For Manuel, Bullpen May Not Save Him

The Washington Post Sunday - - Sports -

Philadel­phia Phillies Man­ager Char­lie Manuel did his best this spring to in­su­late him­self from the blame for the team’s flawed bullpen. He told any­one who would lis­ten that he needed the front of­fice to get him an­other arm or two. It didn’t hap­pen, and the Phillies’ bullpen blew the first two games of the sea­son, part of a sea­son-open­ing three-game sweep at the hands of the di­vi­sion ri­val Braves.

But just be­cause Manuel called it ahead of time doesn’t mean he will es­cape the blame if the Phillies’ slide con­tin­ues. GM Pat Gil­lick didn’t hire Manuel; he in­her­ited him. And in what could be an­other telling sign, he hired for­mer man­agers Jimy Wil­liams and Davey Lopes as coaches this win­ter.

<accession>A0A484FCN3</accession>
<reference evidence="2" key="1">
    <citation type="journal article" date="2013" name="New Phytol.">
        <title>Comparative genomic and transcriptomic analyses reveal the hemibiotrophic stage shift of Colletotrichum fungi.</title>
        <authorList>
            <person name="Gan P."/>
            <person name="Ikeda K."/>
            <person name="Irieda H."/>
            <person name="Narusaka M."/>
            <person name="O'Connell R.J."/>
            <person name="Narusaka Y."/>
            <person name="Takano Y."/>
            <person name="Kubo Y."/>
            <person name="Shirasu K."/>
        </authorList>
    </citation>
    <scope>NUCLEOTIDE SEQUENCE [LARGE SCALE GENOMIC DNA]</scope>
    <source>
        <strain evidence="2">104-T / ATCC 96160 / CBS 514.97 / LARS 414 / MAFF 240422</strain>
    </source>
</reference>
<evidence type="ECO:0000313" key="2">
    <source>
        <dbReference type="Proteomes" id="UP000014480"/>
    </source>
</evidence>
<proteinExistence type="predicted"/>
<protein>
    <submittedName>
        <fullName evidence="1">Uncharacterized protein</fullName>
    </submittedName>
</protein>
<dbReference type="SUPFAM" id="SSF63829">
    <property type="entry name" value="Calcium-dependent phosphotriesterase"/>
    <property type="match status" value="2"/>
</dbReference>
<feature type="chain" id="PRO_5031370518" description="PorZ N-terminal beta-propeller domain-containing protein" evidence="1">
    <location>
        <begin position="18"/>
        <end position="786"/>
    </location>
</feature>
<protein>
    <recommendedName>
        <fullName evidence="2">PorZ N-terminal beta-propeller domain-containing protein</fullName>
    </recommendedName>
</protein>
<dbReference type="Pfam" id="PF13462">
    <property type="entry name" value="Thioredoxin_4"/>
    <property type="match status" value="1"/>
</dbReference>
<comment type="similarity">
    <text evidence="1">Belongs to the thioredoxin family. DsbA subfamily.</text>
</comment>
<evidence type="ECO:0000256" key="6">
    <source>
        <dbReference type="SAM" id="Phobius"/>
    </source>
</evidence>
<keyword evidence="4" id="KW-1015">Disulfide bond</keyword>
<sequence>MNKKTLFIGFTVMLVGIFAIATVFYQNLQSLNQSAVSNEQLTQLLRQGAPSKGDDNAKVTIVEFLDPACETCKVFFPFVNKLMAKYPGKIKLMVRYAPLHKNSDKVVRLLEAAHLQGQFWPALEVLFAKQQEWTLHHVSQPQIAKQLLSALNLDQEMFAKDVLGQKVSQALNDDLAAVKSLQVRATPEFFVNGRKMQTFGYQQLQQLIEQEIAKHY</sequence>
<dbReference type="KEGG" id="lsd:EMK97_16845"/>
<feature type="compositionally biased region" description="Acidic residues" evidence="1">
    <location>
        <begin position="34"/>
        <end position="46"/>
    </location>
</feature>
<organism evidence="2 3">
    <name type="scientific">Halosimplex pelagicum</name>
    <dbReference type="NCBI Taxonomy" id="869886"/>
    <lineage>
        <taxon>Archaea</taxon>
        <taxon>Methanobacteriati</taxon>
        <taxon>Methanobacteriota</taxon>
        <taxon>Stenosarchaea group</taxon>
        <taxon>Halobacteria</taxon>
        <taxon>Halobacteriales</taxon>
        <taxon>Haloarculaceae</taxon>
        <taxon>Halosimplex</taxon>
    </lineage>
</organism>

If you had Manuel in the first-man­ager-to-be-fired pool, you’re look­ing pretty good right now. K LOOK­ING BACK: Two years ago on Open­ing Day 2005, Ter­rmel Sledge hit the first home run in Wash­ing­ton Na­tion­als his­tory, a thought that was close to his heart as he put on his San Diego Padres uni­form Tues­day in San Fran­cisco on an­other Open­ing Day.

“I’ll never for­get that,” Sledge said. “My [home run] ball is sit­ting in a place right next to Frank Robin­son’s [Na­tion­als] jer­sey — in Coop­er­stown. Some­day I’d like to go see it.”

The Open­ing Day blast would be Sledge’s only homer in a Na­tion­als uni­form. A month into the sea­son, he suf­fered a ham­string in­jury so se­vere it re­quired ma­jor surgery, and Sledge said he had not fully re­cov­ered un­til July 2006 — by which point he had been traded twice.

How­ever, he has found an op­por­tu­nity with the Padres, who have made him their pri­mary left fielder. At 30, he still has time to sal­vage a pro­duc­tive ca­reer, but it needs to start now.

“This is the best I’ve felt in a long time, go­ing back years,” he said. “Give me 500 at-bats, and I think I can do a lot.”

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